Christ Is Sovereign Over All

The title for this post is drawn from a famous statement by the Dutch statesman and theologian Abraham Kuyper (1837-1920). The full statement reads: “There is not a square inch in a whole domain of our human existence over which Christ, who is Sovereign over all, does not cry, ‘Mine!’” Where did Kuyper get this idea? I suspect, at least in part, from the Great Commission text of Matthew 28:18-20 where Jesus said, “All authority has been given to Me in heaven and on earth.” What Jesus has authority over belongs to Him. What belongs to Him He rightly claims as “Mine!” All of creation is Christ’s. As we advance the gospel across North America and to the nations we reclaim souls and territory that belong to King Jesus. This world belongs to the Son of God, not Satan.

C.S. Lewis certainly understood this to be the nature of our assignment. He said, “There is no neutral ground in the universe. Every square inch, every split second, is claimed by God and counterclaimed by Satan.” Lewis was right. We are indeed locked in a cosmic conflict for the souls of human persons. Eternal destinies hang in the balance. We are also locked in a cultural conflict that will determine in many ways how we think and work, how we live and die.

I am in complete agreement with Francis Schaeffer, whose letters and papers are archived in our library at SEBTS. This wonderful Christian thinker, whose writings have had a profound influence on my life, put it like this: “Christianity provides a unified answer for the whole of life.” Did you catch the key word? The “whole” of life. In other words, our Christian faith is to translate into a Christian life, a way of thinking, acting, playing and living. No area is off limits. No discipline is out of bounds. Our surrender to Christ’s Lordship will impact the totality of our lives. It will shape and determine what we call our “worldview.”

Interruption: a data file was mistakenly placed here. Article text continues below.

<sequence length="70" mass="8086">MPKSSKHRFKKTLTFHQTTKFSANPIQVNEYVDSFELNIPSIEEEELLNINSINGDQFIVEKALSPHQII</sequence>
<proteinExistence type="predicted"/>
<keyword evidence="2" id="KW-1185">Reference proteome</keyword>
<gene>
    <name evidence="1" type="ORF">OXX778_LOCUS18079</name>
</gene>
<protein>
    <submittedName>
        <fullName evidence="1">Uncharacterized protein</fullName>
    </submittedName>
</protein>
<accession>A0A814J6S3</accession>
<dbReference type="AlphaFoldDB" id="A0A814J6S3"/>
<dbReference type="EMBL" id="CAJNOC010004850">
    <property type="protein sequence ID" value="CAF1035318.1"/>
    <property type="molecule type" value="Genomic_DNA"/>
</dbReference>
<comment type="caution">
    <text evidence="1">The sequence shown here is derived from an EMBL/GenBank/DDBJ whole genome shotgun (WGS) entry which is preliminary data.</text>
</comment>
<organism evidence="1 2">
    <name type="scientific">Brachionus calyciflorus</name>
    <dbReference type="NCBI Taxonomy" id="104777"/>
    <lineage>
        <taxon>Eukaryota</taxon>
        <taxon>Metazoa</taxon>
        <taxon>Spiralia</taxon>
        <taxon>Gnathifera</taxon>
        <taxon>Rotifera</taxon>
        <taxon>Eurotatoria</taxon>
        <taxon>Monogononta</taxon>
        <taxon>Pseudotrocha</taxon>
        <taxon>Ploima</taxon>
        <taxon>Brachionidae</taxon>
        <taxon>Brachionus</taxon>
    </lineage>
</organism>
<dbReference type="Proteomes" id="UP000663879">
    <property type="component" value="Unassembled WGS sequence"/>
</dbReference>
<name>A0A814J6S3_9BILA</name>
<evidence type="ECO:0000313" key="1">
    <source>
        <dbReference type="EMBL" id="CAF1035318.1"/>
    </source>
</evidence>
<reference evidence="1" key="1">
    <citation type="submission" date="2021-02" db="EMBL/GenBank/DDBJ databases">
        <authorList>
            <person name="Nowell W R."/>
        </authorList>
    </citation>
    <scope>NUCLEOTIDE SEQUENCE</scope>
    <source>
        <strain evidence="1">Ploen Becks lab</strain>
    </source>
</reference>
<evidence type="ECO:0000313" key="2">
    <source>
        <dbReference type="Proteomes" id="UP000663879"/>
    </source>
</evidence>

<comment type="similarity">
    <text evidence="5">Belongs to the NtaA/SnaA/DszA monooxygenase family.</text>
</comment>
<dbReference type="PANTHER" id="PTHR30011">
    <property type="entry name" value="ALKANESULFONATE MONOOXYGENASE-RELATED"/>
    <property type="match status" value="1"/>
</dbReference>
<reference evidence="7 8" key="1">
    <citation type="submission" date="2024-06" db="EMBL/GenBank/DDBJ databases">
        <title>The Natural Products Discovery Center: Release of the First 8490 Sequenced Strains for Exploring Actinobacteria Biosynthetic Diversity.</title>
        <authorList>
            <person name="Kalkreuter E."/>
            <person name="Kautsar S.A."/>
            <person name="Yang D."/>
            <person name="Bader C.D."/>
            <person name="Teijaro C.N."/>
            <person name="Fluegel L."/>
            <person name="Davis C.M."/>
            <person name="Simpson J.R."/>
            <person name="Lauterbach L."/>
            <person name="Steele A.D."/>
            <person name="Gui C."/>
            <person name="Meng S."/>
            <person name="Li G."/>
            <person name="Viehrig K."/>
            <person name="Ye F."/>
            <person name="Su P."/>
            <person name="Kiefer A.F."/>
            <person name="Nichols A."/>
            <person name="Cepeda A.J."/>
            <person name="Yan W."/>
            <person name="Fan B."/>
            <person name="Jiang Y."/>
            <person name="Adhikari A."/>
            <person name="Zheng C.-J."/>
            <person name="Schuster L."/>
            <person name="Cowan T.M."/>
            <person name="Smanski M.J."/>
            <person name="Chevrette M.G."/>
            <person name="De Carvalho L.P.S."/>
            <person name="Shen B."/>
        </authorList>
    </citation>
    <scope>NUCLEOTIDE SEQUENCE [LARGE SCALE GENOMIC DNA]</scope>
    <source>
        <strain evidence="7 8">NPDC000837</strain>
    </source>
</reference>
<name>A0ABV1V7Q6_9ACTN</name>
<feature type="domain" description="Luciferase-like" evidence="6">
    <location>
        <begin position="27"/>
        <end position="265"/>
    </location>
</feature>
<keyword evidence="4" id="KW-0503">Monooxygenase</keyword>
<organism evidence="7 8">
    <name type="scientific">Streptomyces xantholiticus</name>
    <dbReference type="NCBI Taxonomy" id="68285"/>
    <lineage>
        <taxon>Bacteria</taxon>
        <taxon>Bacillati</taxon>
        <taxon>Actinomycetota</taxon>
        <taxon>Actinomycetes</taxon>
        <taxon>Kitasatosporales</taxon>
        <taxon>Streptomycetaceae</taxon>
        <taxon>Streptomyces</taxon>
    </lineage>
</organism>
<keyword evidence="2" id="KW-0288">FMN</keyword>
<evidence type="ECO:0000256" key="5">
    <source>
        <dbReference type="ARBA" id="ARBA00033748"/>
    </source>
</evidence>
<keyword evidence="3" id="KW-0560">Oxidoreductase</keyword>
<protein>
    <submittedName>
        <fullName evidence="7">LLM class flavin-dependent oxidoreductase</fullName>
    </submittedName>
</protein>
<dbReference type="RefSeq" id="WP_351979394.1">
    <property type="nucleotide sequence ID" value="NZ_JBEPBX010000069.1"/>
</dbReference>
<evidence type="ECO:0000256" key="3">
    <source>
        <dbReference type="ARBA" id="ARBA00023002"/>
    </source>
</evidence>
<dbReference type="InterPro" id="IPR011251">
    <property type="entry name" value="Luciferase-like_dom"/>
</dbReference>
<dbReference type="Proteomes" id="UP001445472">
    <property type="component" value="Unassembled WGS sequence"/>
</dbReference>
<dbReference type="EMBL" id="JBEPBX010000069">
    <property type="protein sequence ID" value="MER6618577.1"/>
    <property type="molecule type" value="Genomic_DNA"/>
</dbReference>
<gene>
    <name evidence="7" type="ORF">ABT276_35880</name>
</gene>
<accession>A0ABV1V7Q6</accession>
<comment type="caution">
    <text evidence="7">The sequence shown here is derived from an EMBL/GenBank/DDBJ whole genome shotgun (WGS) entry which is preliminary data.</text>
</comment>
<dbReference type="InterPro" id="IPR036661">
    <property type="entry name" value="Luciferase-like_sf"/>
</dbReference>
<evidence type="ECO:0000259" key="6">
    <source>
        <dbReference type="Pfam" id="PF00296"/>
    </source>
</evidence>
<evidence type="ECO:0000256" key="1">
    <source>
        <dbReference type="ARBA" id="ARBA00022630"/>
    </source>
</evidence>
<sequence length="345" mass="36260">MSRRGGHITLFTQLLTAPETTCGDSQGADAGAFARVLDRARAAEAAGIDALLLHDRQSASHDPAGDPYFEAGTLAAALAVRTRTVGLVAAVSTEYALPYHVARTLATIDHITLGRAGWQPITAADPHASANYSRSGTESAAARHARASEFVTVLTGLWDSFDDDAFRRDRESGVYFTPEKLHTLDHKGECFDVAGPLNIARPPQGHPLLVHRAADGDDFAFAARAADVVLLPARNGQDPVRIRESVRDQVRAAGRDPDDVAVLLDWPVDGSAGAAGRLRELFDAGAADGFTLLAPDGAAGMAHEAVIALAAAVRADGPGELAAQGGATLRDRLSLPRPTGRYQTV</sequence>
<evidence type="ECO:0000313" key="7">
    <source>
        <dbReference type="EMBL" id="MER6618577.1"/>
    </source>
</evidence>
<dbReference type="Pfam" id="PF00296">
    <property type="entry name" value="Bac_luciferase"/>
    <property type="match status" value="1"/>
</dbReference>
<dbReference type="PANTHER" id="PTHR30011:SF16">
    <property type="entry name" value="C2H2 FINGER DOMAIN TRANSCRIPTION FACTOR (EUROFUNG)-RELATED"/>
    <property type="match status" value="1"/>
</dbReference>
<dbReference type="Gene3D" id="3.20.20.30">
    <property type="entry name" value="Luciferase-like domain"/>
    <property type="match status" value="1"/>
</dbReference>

Southeastern Seminary houses “The Center for Faith and Culture.” It is named after my former teacher and colleague L. Rush Bush, who served as the Dean of SEBTS for right at 20 years. The Center reflects well the heart and perspective of its founding director who believed all of life should be permeated by a Christian worldview. Bush said, “A worldview is that basic set of assumptions that gives meaning to ones thoughts. A worldview is that set of assumptions that someone has about the way things are, about what things are, about why things are.” Complementing this excellent statement, I often say a worldview is a comprehensive and all-encompassing view of life by which we think, understand, judge and act. It guides and determines our approach to life and how we will live.